Pointing can be dangerous territory, however. Pointing at a person comes off as accusatory and threatening. But pointing for emphasis in a situation like this can be powerful.


dominant body language

Shark Tank's Kevin O'Leary does a high steeple, a gesture he makes frequently throughout the show.

High steeples, when done in moderation, and at precise moments, can relay messages of authority and high status.

Be careful, however. Too much steepling comes off as domineering and egocentric.


nonverbal behavior

Hands in the pockets is a no-no if you're aiming for a confident, self-assured image.

However, hands-in-the-pockets-with-thumbs-out is the exception to the rule. This is one of a very few unique gestures wherein hiding your hands does not reflect negatively on you.

In fact, this gesture comes across as cool, undaunted, and intrepid, even. This is a daring move and it makes a very bold statement.

If you absolutely do not know what to do with your hands, and they keep sliding into your pockets- make a compromise. Poking your thumbs out will send a message of higher status. Use it lightly, though.


alpha body language

Vladimir Putin consistently displays alpha body language. Here he does a crotch display, a very gutsy, alpha gesture, not for the faint of heart.

Granted, this meeting took place on his turf, a sure sign that this is a King-of-the-Castle sort of pose. You probably wouldn't see him do this elsewhere on another man's turf.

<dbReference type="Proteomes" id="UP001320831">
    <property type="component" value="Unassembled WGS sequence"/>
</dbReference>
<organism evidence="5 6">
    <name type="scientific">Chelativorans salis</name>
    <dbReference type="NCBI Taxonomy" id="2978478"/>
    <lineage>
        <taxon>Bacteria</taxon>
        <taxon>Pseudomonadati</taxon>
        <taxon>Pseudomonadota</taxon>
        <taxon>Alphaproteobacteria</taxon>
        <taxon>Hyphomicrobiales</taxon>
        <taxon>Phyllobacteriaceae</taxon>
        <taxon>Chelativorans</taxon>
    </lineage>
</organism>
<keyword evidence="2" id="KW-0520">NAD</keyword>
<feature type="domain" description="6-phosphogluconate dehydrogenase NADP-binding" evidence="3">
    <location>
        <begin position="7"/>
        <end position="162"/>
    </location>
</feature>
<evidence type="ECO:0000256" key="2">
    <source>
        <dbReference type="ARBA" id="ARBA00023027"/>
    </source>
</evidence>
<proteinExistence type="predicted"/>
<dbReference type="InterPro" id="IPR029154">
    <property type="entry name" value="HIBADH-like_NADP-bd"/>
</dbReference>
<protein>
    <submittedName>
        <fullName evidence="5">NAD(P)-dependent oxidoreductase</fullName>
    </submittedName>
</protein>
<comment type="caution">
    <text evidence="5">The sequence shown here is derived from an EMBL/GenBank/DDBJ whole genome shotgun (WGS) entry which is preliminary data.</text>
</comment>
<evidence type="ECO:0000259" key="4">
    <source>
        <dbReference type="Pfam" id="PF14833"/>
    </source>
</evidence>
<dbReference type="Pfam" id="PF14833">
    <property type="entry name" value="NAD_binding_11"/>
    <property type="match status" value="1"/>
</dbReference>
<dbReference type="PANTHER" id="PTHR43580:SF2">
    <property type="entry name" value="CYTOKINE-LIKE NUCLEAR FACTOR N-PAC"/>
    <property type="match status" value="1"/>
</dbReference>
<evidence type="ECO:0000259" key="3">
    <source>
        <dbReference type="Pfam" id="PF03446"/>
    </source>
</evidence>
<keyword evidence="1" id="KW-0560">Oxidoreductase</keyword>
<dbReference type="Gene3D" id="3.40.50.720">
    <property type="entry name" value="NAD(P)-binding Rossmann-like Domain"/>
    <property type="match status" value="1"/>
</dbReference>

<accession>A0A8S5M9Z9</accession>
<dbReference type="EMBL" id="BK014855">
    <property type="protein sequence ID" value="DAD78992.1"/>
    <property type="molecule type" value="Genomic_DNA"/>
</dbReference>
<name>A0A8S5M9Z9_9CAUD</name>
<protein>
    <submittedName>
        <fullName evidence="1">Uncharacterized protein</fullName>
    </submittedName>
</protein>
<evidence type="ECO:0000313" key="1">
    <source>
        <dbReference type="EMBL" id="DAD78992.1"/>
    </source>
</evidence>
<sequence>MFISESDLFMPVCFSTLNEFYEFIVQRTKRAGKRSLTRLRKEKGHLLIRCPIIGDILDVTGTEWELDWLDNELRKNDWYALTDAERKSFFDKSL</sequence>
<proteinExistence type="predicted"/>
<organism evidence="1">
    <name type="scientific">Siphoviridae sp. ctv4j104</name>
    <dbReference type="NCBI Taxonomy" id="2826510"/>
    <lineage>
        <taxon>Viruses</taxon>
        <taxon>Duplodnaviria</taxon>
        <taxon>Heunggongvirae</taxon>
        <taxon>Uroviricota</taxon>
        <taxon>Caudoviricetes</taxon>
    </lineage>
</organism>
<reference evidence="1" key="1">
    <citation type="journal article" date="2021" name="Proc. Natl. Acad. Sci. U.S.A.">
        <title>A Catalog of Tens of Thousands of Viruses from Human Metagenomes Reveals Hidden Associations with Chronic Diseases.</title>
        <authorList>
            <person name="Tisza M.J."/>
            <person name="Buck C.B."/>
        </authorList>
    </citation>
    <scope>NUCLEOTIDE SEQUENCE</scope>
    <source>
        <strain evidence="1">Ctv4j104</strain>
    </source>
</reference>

His knees are spread wide apart as he lounges casually, his elbows resting on the arms of his chair which broadens his frame, making him look bigger.


nonverbal communication

This is a crotch point. You will never see women make this alpha body language gesture- it seems to be an exclusively male gesture.

Those fingers may as well be flashing red neon arrows, guiding the eye directly down to the nether regions.   

This gesture says," There is a real man in this room. And it's me." However, this gesture comes off as dominant and extremely arrogant. Please do not use. Ever.


dominant handshakes
handshakes

Notice anything about this handshake?

Yep, you guessed it. The "top shaker" has forced the "bottom shaker's" hand palm up. The top shaker's hand has claimed the dominant, palm down position.

Alpha though you may be, it's not wise to dominate and turn off potential allies, friends, or business partners with an overbearing handshake, a sure way to damage rapport and miss out on some good opportunities.